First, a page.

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Spinel's avatar

How was Emily Dickinson able to write excellent poems with her limited exposure?

Asked by Spinel (3220points) February 12th, 2010

It seems that inspiration and experience is necessary for writing of depth. They say the best way to get inspiration is to travel and see new things. They also say travel stimulates the imagination. I know several people hold to the opinion that new ideas are necessary to keep the fire of fantasy going in a writer’s mind. Basically, getting out into the world is essential to avoid writer’s block or stale text.

Then here comes Emily Dickinson. While other writers were traveling to Europe, becoming editors and attending universities, she completed only one year of higher education and then returned home, where she isolated herself in her home from most of the world. One would think such a quiet and drab existence would lead to bland poems, and yet she produced rich ones. Today, she is one of the most widely read American poets.

How is it possible for a person who was a near social and cultural hermit to come up with high grade poems? How is it possible for a person who only left her home town a few times to write such quality poems? How can a near hermit have such varied subject matter? Thoughts?

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12 Answers

ChaosCross's avatar

I think it is because just because going somewhere different can help the imagination, that is not the real meat of the imagination and of writing.

I think she was able to write the way she did simply because she had the things already on her mind, that and her view was incredibly limited. Going into the backyard could have been an exciting adventure for her when for someone else it would be the same old boring stuff.

absalom's avatar

Her isolation was not as extreme as so many people like to believe.

susanc's avatar

Intensity trumps tearing around heedlessly.
Paying attention is as good as wide variety.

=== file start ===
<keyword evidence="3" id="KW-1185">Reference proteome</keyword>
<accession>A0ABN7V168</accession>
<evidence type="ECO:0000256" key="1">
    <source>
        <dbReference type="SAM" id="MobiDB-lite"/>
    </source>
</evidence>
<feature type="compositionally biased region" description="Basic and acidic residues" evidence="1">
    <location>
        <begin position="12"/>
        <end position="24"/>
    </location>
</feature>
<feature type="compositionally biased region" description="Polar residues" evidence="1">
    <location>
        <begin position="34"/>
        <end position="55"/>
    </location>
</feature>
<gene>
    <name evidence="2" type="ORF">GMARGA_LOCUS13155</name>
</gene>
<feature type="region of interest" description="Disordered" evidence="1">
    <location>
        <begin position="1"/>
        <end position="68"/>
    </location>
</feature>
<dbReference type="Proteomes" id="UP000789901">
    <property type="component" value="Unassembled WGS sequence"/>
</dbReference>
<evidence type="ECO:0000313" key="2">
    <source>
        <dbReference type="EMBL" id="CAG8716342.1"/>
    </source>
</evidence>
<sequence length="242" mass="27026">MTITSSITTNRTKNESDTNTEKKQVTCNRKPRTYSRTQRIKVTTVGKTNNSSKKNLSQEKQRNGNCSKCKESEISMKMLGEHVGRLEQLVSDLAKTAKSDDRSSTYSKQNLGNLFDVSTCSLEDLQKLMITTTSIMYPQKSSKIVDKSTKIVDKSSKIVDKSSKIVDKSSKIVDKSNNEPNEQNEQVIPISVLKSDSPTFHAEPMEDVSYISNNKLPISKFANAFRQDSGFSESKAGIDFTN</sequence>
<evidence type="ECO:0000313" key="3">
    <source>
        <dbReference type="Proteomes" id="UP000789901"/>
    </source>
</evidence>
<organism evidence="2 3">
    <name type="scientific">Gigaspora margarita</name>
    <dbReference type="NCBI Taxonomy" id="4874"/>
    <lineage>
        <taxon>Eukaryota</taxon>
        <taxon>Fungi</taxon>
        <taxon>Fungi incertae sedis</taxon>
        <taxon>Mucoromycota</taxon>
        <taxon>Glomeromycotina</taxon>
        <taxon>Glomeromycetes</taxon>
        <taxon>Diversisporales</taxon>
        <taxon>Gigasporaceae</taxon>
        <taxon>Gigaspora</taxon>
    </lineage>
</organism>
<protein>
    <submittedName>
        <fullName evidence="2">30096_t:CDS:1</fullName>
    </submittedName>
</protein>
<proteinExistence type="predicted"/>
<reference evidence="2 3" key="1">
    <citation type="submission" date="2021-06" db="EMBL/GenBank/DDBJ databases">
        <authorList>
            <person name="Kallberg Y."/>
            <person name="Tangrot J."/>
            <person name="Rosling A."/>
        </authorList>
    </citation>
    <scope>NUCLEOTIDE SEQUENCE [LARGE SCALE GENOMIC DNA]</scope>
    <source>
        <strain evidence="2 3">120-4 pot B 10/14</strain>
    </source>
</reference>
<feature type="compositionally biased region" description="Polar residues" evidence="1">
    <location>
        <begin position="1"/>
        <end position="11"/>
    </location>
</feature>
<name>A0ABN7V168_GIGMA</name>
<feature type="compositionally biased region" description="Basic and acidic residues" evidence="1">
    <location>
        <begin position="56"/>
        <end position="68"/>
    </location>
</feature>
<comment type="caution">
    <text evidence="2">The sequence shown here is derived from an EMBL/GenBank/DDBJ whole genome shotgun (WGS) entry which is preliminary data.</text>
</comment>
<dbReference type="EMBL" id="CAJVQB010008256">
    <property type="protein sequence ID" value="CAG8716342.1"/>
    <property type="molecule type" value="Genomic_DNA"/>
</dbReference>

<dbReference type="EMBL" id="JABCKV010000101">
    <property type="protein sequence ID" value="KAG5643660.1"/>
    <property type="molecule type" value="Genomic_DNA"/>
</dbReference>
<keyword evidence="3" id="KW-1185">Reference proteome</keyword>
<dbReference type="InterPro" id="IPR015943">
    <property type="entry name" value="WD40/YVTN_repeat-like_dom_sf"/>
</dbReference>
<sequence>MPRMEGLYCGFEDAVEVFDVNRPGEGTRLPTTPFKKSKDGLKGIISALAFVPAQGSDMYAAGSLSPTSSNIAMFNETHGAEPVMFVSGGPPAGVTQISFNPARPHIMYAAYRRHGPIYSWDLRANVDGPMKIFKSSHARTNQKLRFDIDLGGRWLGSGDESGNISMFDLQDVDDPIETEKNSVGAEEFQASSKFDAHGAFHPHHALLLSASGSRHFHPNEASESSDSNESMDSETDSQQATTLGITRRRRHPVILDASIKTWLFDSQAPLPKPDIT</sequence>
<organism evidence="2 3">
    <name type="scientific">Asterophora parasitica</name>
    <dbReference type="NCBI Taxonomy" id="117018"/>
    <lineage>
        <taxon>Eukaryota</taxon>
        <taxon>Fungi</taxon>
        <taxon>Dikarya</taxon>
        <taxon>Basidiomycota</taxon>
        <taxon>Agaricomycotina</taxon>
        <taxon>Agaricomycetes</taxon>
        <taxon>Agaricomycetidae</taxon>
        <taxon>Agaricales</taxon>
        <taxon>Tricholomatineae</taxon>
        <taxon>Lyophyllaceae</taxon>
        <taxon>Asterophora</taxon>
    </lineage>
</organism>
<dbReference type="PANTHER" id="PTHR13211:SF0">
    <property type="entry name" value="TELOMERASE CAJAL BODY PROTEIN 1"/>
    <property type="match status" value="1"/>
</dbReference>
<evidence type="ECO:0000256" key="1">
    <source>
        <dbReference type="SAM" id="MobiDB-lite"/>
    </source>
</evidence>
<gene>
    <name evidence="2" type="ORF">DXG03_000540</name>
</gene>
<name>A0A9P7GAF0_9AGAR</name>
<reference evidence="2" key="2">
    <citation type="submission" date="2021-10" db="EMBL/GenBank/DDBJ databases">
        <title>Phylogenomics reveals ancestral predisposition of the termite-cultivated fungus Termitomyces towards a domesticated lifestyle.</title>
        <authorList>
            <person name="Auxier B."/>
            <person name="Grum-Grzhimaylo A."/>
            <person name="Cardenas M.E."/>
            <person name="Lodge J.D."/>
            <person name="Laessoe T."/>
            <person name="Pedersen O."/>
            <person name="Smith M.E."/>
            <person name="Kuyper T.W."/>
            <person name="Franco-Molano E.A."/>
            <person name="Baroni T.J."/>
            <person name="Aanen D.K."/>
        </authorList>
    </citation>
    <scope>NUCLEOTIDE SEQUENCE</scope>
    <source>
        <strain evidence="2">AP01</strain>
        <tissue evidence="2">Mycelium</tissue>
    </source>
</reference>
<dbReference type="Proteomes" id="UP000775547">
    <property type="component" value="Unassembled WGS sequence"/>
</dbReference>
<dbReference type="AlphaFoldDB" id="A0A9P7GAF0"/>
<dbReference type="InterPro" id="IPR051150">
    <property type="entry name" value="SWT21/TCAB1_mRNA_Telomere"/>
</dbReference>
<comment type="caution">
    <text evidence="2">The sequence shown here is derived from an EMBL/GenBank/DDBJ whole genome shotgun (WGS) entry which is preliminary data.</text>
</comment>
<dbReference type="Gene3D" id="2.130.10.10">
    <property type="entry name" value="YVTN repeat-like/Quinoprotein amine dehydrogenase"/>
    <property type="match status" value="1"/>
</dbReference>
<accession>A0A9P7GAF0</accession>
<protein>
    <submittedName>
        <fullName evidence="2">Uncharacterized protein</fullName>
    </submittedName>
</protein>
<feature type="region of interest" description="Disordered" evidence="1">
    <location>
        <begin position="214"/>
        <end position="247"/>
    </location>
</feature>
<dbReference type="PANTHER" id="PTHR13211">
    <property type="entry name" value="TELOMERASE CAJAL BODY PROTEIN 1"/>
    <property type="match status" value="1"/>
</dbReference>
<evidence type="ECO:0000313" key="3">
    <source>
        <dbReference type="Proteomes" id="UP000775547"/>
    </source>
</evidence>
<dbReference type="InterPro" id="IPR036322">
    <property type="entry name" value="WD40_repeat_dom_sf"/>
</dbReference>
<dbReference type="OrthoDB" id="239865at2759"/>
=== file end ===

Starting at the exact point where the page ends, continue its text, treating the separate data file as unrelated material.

Ria777's avatar

a little thing called genius. and, really, a great writer shapes the form and we fill it. those emotions you feel when you read her work came from you as well.

aprilsimnel's avatar

She was extremely well read, she was naturally very sensitive emotionally and she had a great imagination.

wundayatta's avatar

Amherst is a beautiful place. Her house is pretty cool, too. She only needed to walk a few feet and she could be in hills or fields or whatever.

She also had (or appeared to have) a rich and dramatic emotional life, filled with longing for what she could not have. Finally, she was probably depressed. She also spent a lot of time hiding in her room. When you do that, you probably have a rich fantasy life. I haven’t read many of her poems recently. I only read the ones most meaningful to me—Because I would not stop for death.

I think it’s a myth that a writer has to have this experience or that one. I think you need intelligence, imagination and a keen eye for what is happening around you.

susanc's avatar

@wundayatta: And, of course, a diagnosis.

wundayatta's avatar

@susanc I you say so.

It’s unfortunate that many people think that creative types are all crazy. It’s a myth, in my opinion. One hardly need be crazy to be creative, I’m not sure it even helps.

tragiclikebowie's avatar

@wundayatta is absolutely right. I live in Massachusetts and I have been to her house and town many times. Amherst is gorgeous, and so is all of Pioneer Valley (Especially in the fall). Plus she was in very close range to the Green Mountains and Berkshires, which are also gorgeous. Going there definitely sparks my imagination.

One does not need to be overly-educated or well traveled to be full of imagination and creativity. You can’t buy those things.

Haleth's avatar

Part of the reason Emily Dickinson is so admired is that her style was like nothing anyone had ever seen before. When artists are around each other a lot they tend to influence each other and make things that are similar in style. Maybe being isolated actually helped her develop a unique creative voice.

rentluva5256's avatar

She had a gift.

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